Is Being Othered a Co-Occurring Condition of Autism?
I am not grateful for autism research. I used to think it was the key to improving autistic lives, so with self-interest gleaming in my eyes, I threw myself into participatory research. I contributed whenever invited and often, uninvited.
Disenchantment was slow in coming. At first, all I knew was that it may be uncomfortable, but that I should be grateful to be included, so I did the autistic usual; I masked and bore it. Gradually, I began to define what was making me fidget and started objecting out loud, to attitudes and language I found demeaning or paternalistic.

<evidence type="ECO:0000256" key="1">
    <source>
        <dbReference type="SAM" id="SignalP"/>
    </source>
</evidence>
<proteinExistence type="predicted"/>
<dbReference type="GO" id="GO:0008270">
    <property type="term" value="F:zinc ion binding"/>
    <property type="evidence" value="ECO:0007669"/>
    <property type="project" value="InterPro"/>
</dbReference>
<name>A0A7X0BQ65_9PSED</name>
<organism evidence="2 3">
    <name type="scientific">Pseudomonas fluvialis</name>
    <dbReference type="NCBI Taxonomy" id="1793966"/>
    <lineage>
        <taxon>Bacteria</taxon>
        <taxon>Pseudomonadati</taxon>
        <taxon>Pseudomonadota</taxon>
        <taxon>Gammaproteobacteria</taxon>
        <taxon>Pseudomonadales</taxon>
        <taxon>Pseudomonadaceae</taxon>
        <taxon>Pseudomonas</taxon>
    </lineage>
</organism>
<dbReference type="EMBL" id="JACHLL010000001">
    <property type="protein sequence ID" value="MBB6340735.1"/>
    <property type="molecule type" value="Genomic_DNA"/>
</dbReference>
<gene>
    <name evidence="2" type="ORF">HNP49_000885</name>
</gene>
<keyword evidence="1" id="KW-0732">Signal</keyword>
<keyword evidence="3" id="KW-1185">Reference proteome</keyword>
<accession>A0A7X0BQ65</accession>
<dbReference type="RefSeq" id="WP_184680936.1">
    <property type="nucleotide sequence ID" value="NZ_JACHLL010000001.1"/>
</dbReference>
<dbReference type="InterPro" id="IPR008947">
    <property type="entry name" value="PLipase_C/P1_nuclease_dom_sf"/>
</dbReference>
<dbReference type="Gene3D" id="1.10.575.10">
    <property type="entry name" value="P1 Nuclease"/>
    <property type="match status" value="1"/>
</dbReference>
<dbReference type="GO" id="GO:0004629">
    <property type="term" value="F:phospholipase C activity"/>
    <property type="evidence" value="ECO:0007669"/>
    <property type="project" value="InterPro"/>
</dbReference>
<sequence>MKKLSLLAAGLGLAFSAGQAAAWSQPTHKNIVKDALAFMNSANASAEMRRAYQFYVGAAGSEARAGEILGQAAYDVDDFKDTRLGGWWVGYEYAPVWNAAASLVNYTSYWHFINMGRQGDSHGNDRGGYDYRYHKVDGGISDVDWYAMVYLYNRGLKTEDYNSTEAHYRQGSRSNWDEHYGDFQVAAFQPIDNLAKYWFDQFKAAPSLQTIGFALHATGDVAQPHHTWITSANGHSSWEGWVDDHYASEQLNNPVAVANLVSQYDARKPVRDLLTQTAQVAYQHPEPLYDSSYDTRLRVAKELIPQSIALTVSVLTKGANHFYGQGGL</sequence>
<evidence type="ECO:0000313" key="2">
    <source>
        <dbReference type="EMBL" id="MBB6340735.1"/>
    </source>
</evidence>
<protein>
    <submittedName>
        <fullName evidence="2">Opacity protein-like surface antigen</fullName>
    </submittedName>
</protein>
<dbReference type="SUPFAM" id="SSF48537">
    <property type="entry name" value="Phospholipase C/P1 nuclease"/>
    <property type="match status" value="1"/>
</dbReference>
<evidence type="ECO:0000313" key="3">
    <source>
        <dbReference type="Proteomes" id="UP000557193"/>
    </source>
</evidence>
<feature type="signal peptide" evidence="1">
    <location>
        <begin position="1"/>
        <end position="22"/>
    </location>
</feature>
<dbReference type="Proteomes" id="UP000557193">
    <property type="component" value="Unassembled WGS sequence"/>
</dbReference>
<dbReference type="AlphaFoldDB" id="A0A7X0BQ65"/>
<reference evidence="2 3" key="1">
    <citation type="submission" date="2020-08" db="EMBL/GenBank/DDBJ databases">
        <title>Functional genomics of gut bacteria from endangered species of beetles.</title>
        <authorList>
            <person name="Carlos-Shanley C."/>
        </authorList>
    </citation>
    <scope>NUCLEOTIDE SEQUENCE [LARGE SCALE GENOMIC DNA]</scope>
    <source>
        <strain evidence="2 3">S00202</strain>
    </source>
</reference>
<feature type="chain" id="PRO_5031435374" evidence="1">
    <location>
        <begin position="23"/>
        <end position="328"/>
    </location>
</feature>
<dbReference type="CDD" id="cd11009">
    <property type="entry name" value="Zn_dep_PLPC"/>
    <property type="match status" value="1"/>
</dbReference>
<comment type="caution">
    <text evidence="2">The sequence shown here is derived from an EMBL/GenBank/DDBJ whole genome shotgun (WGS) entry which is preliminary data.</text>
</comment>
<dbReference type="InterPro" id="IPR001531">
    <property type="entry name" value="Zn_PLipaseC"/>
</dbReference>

I had never heard the verb “othering.” Then one day a senior academic, who I had been working with for several years, asked me to participate in his talk. I stood on the stage as I was introduced to the packed conference: “This is Cos, an autistic adult.” So there I was, a woman in late middle age, fully equipped with white hair and breasts; yet apparently this needed stating, out loud, to my face, in front of an audience. I was being shown off as a specimen and I was mortified. Nobody else was introduced as an adult, as people are assumed to be adults, unless they are children. Remember those Victorian etchings of public lectures, with all the toffs in starched collars and monocles and the solitary wild haired, drug eyed mute, led on in a canvas shift? Yup—it felt just like that.